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Thursday, 16 August 1906

Mr DUGALD THOMSON (NORTH SYDNEY, NEW SOUTH WALES) . - I spoke upon this matter last night, and I have no desire to add much to what I then said. I merely wish to point out that the honorable member -for Wide Bay is at least justified in objecting to the proposals of the Government, unless they can assure him that the consumption of molasses spirit is more injurious than is that of grain spirit. There are only two logical positions which can be taken up in reference to this matter. One is that which has been assumed by the honorable member for Hindmarsh, who contends that if brandy is to carry the imprimatur of the Government approval

Mr Deakin - I confess that that is still open to argument.

Mr Kennedy - But the labelling of an article will only be of use for Excise purposes.

Mr Robinson - It cannot affect its sale.

Mr DUGALD THOMSON (NORTH SYDNEY, NEW SOUTH WALES) - Exactly. But let us suppose that spirits were bottled under the supervision of an Excise officer. For the convenience of their trade, merchants very frequently keep stock in bond in the form in which it is likely to be purchased. If stock is put up in that way the Government will grant to that portion of it which complies with the conditions which are here prescribed the use of a special label. They will also exercise control over any other label which it is sought to attach to a portion of the goods. It seems to me that under these provisions, whilst the Government would permit their special grain brandy label to be applied to a brandy which was made partially from grain spirit, they would refuse to allow the term " brandy " to be attached to a blend which was obtained from the use of molasses spirit. That would be perfectly right, and a proposal of that character will command my support if it can be , shown that the consumption of molasses spirit is more injurious to the people than is that of grain spirit. But if that cannot be demonstrated, the Government, if it believes that only spirit from the grape should be called brandy, should say, " We will only allow our label to be placed upon brandy which is the product of pure wine spirit." That is a perfectly logical position to fake up. But when they go beyond that, and permit an admixture of other spirits in an article - an admixture to the extent of 75 per cent. - and when they say, " We will recognise only grain spirit," they take up a position which is only tenable if it can be shown- that grain spirit is better from a health stand-point than the other spirit which they exclude. Whilst I am perfectly willing to support the proposal of the honorable member for Hindmarsh that brandy to which the Government, label will attach must be wholly the product of the grape, I do not say that we should prevent the manufacture of another article which has a market, and which is not more deleterious, from a health stand-point, than are spirits generally.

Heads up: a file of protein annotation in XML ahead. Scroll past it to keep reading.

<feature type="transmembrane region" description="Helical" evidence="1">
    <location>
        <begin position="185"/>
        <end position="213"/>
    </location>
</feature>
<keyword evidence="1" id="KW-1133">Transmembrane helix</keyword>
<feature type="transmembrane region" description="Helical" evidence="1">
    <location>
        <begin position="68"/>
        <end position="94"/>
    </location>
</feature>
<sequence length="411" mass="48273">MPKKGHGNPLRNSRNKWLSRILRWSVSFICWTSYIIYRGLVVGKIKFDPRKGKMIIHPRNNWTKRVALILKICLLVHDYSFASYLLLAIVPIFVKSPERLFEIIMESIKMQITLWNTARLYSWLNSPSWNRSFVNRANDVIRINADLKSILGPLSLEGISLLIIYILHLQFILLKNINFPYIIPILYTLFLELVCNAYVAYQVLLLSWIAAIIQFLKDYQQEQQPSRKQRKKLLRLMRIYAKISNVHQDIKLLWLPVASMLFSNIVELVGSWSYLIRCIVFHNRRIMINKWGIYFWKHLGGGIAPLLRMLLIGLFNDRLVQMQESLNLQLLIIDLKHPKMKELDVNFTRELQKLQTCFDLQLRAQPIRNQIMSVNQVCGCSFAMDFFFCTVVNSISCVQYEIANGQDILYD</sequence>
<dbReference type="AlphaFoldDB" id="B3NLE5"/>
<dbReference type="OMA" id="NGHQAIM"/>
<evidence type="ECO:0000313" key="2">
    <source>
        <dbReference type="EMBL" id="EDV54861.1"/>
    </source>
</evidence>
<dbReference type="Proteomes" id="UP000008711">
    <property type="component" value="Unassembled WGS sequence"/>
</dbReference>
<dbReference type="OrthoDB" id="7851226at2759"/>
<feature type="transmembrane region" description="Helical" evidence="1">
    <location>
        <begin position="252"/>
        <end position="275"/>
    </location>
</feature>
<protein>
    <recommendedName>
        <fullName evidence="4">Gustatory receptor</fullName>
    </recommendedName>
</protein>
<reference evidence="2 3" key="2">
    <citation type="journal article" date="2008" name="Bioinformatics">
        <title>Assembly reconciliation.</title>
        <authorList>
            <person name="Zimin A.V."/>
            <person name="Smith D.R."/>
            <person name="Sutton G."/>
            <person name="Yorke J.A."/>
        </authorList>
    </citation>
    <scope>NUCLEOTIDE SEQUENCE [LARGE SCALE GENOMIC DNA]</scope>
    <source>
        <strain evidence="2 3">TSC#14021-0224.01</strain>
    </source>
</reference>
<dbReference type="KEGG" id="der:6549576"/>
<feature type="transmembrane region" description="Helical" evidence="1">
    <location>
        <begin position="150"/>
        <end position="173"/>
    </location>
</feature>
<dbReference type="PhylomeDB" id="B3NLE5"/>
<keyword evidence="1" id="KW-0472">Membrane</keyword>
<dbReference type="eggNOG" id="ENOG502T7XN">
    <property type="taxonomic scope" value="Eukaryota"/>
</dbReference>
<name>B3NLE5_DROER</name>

Mr Johnson - The honorable member simply wishes to guard against a misdescription ?